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Former Soviet Jews in Israel and in the West: Integration, Exclusion and Transnationalism
Introduction: Transnational immigrant communities The concept of transnationalism, described as an integral part of the globalization process, is becoming increasingly popular in social and political sciences (Glick Schiller et al., 1995; Guarnizo...
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Russian-Jewish Americans and American Jewry: Encounter, Identity, and Integration
Russian-Jewish immigration to the United States According to a 2003 population survey conducted by UJA-Federation of New York, 19 percent (or about 220,000) of Jews in the five boroughs of New York City were Russian-speaking (The Jewish Community...
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[Much Less than]Wie Machtig Sind Die Russen in Berlin?[much Greater Than] Inside and outside of the Post-Soviet Russianness in Germany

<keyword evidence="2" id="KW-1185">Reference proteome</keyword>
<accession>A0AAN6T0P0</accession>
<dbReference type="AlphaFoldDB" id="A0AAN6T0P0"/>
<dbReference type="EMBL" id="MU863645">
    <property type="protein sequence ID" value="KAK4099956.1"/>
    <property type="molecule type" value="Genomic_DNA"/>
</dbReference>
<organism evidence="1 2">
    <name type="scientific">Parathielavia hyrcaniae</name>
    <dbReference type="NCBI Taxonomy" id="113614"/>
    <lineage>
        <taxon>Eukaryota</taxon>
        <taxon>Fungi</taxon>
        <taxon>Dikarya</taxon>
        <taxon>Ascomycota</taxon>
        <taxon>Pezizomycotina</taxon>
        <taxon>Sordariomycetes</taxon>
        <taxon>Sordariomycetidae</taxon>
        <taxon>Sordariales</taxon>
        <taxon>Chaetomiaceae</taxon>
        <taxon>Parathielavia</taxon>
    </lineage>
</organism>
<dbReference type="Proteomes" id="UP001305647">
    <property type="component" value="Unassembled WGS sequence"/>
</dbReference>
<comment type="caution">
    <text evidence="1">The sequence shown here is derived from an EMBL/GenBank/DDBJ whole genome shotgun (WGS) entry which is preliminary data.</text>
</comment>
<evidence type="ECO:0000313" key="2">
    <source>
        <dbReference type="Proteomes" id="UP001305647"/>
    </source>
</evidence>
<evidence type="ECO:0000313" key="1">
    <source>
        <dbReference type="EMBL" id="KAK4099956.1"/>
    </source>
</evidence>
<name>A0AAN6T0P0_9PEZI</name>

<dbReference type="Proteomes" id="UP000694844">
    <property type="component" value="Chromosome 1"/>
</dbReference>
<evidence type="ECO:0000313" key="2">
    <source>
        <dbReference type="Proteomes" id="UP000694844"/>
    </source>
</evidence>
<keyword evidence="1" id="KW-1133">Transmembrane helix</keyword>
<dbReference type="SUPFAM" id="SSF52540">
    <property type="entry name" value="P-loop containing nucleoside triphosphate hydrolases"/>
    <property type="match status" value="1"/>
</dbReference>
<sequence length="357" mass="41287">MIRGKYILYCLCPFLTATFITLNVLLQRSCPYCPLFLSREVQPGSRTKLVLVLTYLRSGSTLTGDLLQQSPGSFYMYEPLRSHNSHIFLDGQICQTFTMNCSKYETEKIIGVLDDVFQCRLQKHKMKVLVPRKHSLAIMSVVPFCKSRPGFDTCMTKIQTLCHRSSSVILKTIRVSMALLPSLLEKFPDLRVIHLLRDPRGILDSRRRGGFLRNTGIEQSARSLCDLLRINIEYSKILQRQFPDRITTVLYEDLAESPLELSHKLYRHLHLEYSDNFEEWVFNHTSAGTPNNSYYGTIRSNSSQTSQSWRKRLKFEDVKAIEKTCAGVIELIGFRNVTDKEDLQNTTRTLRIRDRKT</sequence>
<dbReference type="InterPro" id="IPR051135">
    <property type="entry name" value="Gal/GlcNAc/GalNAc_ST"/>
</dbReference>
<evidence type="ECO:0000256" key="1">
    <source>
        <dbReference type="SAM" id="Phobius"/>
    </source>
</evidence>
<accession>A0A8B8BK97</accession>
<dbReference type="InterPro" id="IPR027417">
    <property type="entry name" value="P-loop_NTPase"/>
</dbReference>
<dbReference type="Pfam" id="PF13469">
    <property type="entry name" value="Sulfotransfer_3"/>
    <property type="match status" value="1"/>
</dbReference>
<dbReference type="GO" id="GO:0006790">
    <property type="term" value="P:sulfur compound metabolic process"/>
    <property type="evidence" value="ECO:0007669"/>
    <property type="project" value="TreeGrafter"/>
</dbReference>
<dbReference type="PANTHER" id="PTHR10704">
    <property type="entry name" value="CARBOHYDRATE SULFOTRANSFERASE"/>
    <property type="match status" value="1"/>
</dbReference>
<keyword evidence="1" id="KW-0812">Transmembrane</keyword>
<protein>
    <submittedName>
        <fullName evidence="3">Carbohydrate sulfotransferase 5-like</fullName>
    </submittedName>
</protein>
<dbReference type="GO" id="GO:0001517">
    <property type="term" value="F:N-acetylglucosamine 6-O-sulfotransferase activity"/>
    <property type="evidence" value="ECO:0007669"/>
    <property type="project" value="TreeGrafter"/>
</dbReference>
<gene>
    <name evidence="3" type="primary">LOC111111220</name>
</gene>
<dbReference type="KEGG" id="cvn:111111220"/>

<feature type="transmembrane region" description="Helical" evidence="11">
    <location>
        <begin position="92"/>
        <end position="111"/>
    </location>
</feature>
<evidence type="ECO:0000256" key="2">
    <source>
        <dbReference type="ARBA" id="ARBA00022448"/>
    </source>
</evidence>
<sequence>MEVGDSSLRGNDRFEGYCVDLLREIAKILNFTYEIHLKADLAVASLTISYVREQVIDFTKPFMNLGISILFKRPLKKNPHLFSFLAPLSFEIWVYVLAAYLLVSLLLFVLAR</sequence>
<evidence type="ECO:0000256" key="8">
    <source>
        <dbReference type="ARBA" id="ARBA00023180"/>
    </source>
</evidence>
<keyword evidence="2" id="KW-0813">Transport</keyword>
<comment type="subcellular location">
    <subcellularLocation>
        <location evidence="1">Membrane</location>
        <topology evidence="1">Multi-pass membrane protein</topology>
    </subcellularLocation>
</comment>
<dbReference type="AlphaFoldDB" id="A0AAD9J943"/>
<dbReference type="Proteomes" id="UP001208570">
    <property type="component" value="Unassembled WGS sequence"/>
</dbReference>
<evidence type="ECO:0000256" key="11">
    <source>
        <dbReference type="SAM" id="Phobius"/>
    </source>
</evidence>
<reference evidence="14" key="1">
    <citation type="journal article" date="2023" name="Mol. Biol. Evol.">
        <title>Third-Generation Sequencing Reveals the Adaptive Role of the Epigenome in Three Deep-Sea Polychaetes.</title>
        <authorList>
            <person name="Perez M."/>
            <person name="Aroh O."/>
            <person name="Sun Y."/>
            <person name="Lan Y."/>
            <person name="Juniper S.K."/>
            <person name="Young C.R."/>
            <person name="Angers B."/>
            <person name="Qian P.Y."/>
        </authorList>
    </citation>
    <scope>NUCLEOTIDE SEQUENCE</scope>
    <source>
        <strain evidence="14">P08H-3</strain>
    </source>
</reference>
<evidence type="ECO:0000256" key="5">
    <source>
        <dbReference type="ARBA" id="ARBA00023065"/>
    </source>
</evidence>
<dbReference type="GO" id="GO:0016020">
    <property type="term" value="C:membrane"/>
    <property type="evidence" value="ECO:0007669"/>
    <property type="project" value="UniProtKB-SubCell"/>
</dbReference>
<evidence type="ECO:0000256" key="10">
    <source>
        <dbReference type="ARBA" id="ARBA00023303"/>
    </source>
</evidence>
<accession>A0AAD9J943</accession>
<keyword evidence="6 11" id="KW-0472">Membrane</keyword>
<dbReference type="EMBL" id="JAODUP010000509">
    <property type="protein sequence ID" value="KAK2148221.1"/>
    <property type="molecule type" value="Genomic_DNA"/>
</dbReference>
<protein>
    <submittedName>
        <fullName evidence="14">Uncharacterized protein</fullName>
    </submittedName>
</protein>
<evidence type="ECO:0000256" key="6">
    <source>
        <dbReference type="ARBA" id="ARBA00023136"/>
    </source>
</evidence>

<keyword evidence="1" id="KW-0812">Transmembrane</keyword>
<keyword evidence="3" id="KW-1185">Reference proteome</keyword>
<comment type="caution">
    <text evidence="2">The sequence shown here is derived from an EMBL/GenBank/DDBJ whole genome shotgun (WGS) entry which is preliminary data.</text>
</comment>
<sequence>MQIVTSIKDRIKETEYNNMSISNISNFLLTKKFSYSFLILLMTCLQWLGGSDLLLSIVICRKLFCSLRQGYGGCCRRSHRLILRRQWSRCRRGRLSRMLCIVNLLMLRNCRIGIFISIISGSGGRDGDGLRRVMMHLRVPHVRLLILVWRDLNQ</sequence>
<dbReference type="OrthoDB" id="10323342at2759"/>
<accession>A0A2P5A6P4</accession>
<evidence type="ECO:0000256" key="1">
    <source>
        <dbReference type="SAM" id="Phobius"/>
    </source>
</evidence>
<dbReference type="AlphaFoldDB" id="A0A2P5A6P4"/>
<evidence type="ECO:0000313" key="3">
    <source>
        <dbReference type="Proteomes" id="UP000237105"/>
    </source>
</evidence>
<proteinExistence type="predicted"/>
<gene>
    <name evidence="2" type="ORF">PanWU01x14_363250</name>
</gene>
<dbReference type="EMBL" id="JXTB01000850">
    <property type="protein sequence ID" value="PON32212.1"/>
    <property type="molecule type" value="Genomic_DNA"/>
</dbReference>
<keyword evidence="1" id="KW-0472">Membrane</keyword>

"Berlin ist eine russische Stadt, der erste Vorposten des Ostens im Westen. Wie schon einmal Anfang dieses Jahrhunderts zieht die deutsche Metropole sie an--die Geschaftmanner, Goldminensucher und Fluchtlinge, die Intellektuellen, Maler und Musiker"....
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Russian Cultural Institutions in Beer-Sheba: Building a Community
Introduction The large and unprecedented wave of immigration to Israel from countries of the Former Soviet Union (FSU) has attracted considerable attention in nearly all fields of social science research over the past 15 years. Studies concerning...